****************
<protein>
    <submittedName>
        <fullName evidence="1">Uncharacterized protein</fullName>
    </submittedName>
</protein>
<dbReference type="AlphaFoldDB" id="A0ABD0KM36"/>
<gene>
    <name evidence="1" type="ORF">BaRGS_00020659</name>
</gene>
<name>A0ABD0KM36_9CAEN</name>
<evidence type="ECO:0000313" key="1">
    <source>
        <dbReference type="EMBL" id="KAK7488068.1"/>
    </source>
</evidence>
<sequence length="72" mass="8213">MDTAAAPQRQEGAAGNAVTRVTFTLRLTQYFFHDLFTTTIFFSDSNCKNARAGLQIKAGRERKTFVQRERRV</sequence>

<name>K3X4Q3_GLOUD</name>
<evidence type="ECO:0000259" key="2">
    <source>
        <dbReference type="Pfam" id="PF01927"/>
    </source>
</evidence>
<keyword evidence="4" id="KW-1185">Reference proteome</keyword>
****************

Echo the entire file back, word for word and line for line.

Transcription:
<protein>
    <submittedName>
        <fullName evidence="1">Uncharacterized protein</fullName>
    </submittedName>
</protein>
<dbReference type="AlphaFoldDB" id="A0ABD0KM36"/>
<gene>
    <name evidence="1" type="ORF">BaRGS_00020659</name>
</gene>
<name>A0ABD0KM36_9CAEN</name>
<evidence type="ECO:0000313" key="1">
    <source>
        <dbReference type="EMBL" id="KAK7488068.1"/>
    </source>
</evidence>
<sequence length="72" mass="8213">MDTAAAPQRQEGAAGNAVTRVTFTLRLTQYFFHDLFTTTIFFSDSNCKNARAGLQIKAGRERKTFVQRERRV</sequence>

<name>K3X4Q3_GLOUD</name>
<evidence type="ECO:0000259" key="2">
    <source>
        <dbReference type="Pfam" id="PF01927"/>
    </source>
</evidence>
<keyword evidence="4" id="KW-1185">Reference proteome</keyword>